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DIY Do It Yourself Tutorial The Behavioral Based Interview


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Title: DIY Do It Yourself Tutorial The Behavioral Based Interview

DIY (Do It Yourself) TutorialThe Behavioral
Based Interview
  • West Chester UniversityHR Employment Services
    and Office of Organizational Development
  • Fall 2006

Are you ready?
  • Have you conducted a job analysis, updated the
    job description and set standards and
    expectations for the position?
  • If the answer is yes, this tutorial will
    prepare you to choose the best from the rest!
  • Tutorial Objectives
  • Formulate behavioral based interview questions
  • Effectively prepare you for all six parts of the

How to Use the Competency Model to Formulate
Behavioral Based Questions
  • By analyzing the recent past, you are able to
  • Identify Critical Competencies
  • Identify Critical Success Factors (CFSs)
  • Clarify the ideal candidate

Step One Identify Competencies
  • West Chester University Competency Model
    identifies important competencies that employees
    should have to support the Universitys Plan for
  • A list of these competencies can be found in the
    bottom left quadrant of the HR Office of
    Organizational Development website

Step One Identify Competencies (Cont.)
  • Vital Competencies (Sample)
  • Knowledge Service
  • Customer Service
  • Interpersonal
  • Clear Communication
  • Social, Ethical, Legal Human Issues
  • Respect
  • Change Management Innovation
  • Accountability
  • Flexibility
  • Resource Management
  • Dependability
  • Quality Assurance
  • Leadership
  • Organization

Step One Identify Competencies (Cont.)
  • Nice to Have Competencies (Sample)
  • Knowledge Service
  • Develop Self
  • Interpersonal
  • Self Management
  • Social, Ethical, Legal Human Issues
  • Promotes Learning from Others
  • Change Management Innovation
  • Change Leadership
  • Resource Management
  • Project Management

Step Two Identify Critical Success Factors
  • Critical Success Factors (CFSs) are the essential
    areas of activity that must be performed well if
    you are to achieve the mission, objectives or
    goals for your department.
  • The History The idea of CSFs was first presented
    by D. Ronald Daniel in the 1960s. It was then
    built on and popularized a decade later by John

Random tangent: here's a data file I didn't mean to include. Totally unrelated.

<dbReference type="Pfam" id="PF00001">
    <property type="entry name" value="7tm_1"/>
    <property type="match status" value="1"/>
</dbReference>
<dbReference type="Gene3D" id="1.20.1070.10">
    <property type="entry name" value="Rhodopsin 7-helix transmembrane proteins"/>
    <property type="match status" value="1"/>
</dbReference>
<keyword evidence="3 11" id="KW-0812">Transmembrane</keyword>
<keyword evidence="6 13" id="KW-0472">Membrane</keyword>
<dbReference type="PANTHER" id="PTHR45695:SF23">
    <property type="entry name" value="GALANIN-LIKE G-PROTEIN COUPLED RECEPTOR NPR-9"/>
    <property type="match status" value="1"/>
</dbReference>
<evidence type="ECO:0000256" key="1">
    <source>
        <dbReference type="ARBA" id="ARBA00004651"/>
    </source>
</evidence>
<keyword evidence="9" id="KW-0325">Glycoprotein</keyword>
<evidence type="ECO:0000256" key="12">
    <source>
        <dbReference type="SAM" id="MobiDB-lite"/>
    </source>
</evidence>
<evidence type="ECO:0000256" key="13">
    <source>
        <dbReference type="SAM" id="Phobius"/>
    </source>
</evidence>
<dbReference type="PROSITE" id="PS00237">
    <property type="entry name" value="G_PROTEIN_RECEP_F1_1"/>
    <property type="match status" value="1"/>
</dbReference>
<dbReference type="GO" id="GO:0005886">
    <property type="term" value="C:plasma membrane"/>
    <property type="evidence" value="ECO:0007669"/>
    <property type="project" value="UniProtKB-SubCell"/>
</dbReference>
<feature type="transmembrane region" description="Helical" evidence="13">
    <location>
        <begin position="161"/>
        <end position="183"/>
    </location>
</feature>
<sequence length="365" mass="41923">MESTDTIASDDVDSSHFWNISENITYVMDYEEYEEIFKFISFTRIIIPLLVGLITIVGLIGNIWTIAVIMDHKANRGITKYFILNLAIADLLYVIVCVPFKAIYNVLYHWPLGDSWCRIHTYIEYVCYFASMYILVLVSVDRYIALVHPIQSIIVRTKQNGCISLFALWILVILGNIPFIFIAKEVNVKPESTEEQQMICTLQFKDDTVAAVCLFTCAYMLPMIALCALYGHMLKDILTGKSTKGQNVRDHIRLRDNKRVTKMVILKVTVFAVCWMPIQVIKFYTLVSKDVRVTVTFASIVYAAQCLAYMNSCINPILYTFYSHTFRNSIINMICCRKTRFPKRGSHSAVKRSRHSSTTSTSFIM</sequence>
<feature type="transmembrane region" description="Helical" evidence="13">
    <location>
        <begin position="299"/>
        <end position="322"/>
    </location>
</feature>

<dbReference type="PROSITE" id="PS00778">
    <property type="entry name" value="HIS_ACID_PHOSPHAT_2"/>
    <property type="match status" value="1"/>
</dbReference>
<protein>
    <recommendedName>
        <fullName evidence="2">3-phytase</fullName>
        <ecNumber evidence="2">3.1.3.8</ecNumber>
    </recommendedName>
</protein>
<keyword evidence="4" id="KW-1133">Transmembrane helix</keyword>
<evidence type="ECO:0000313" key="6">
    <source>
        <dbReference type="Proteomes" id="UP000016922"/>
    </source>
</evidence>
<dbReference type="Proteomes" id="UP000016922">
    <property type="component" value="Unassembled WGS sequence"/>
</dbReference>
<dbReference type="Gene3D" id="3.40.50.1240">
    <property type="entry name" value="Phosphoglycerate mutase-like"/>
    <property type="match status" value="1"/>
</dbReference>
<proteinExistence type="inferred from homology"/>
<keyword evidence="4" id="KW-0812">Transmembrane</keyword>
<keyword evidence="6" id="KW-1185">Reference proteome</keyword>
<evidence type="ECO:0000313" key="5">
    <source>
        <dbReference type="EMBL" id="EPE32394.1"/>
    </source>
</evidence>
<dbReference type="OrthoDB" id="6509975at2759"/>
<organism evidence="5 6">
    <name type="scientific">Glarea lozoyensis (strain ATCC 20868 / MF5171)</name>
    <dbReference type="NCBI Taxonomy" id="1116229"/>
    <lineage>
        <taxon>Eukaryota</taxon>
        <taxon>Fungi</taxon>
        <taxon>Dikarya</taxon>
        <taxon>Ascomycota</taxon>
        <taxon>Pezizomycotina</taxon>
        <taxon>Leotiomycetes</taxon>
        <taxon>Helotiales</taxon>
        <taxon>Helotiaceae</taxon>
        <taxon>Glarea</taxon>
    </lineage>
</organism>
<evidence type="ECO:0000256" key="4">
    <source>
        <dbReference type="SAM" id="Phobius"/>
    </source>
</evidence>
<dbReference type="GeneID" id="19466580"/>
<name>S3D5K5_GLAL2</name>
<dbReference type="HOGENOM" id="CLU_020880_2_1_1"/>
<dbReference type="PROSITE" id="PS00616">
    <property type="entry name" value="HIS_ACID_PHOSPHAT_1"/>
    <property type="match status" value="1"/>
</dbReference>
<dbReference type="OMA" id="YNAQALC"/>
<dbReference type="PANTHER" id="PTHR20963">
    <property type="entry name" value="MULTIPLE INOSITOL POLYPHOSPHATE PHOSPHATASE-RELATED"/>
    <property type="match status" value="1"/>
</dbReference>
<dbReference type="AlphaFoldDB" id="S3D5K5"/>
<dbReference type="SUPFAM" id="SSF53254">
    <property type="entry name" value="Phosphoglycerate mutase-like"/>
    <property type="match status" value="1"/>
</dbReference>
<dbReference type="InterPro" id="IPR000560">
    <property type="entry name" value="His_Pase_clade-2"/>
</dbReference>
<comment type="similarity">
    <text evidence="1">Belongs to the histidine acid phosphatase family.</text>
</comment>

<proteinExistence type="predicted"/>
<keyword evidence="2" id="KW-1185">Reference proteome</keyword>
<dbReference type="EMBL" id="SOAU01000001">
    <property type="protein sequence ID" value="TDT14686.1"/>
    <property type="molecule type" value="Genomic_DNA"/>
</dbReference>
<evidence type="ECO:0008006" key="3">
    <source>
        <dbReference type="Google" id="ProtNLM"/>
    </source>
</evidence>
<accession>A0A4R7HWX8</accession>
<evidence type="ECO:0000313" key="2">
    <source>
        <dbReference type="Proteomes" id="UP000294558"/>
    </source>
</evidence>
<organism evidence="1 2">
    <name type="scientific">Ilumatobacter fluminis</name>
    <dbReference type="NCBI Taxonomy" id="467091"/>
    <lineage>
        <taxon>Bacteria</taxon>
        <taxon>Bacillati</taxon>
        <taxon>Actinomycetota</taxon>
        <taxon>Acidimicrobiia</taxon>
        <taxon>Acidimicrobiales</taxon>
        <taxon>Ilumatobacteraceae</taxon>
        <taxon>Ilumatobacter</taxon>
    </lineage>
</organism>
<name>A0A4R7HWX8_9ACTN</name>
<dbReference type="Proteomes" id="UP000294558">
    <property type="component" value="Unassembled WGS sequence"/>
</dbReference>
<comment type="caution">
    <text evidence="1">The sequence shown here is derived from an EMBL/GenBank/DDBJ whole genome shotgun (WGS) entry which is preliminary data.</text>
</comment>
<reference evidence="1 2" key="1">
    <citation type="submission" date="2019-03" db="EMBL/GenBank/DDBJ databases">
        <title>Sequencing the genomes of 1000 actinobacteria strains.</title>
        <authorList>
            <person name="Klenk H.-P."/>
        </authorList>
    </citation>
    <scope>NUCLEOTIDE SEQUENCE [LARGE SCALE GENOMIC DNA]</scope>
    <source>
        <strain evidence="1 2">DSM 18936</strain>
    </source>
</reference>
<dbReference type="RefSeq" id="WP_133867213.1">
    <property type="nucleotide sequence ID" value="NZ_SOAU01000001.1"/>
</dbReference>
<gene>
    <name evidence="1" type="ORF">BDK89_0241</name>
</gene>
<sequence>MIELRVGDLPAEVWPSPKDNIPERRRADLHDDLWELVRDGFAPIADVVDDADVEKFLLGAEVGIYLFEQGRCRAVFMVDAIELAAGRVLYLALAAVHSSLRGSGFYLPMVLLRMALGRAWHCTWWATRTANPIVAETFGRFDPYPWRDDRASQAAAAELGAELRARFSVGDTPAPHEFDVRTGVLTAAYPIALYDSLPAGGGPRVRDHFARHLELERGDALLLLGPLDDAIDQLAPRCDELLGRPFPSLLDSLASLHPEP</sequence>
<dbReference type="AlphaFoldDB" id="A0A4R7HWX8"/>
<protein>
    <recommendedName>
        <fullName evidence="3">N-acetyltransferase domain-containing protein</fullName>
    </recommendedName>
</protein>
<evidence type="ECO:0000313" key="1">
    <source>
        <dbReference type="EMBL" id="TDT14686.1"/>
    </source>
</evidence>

F. Rockart, of MIT's Sloan School of Management,
    and has since been used extensively to help
    organizations enhance hiring practices and
    business strategies.

Step Two Identify Critical Success Factors
  • Use your set job standards and expectations to
    develop your Critical Success Factors
  • Samples of Critical Success Factors (CFSs)
  • Sustain successful relationships with faculty and
  • Effectively engage Distributed Leadership
  • Actively support the Plan for Excellence
  • Set and maintain a level of expected staff
  • Provide customer focused training for staff
  • Manage any disruption of business
  • Continually identify and fix broken processes
  • Increase efficiency and reduce institutional

Step Three Develop Behavior-based Interview
  • What is a Behavioral Question?
  • A description of the situation, competency or
    critical success factor, the applicants actions
    and results of those actions.
  • Hire for attitude through behavior based
  • Critical Success Factor Sample Questions CSF
    Identify and fix broken processes
  • Behavioral Tell me about one of the more
    difficult broken processes you had to fix.
  • Theoretical How would you go about fixing a
    broken process?
  • Leading You dont feel youd have any difficulty
    improving our broken processes, do you?

Sample Behavioral Questions
  • Tell me about the most challenging project you
    have every worked on? What made it challenging?
  • Give me an example of how you coached an
    underperformer to an exceptional employee. What
    were your biggest challenges/rewards?
  • What professional development courses or
    conference have you attended? What did you take
    away and how did you apply what you learned?

The Dos of Behavior-based Interviewing
  • DO
  • Ask behavioral based questions
  • Ask straightforward questions
  • Emphasize recent past
  • Seek contrasting behaviorsLessons Learned
  • Phrase questions so that the applicant can easily
    provide negative information
  • Ask follow up questions where needed especially
    on feelings and opinions
  • Explain that you are taking notes to ensure
  • DO
  • Use positive reinforcement
  • Be friendly, open and natural
  • Show appreciation and praise
  • Show signs that you are listening to them
  • Focus talkative applicants
  • Allow for silenceApplicants need time to think
    prior to answering
  • Rate the applicants skills against your notes
    soon after the interview.

The Donts of Behavior-based Interviewing
  • DONT
  • Ask leading questions
  • Ask theoretical questions
  • Jump to conclusions
  • Ask questions that will get you and the
    university in legal trouble (see slide on
    Employment Law)
  • Let vague statements, opinions and feelings get
    by you

Follow Up Questions
  • Competency Needed Project Management
  • Interview Question Can you think of a specific
    time when you lead a team on an assignment and
    was faced with resistance.
  • Applicant Answer There was a new program we had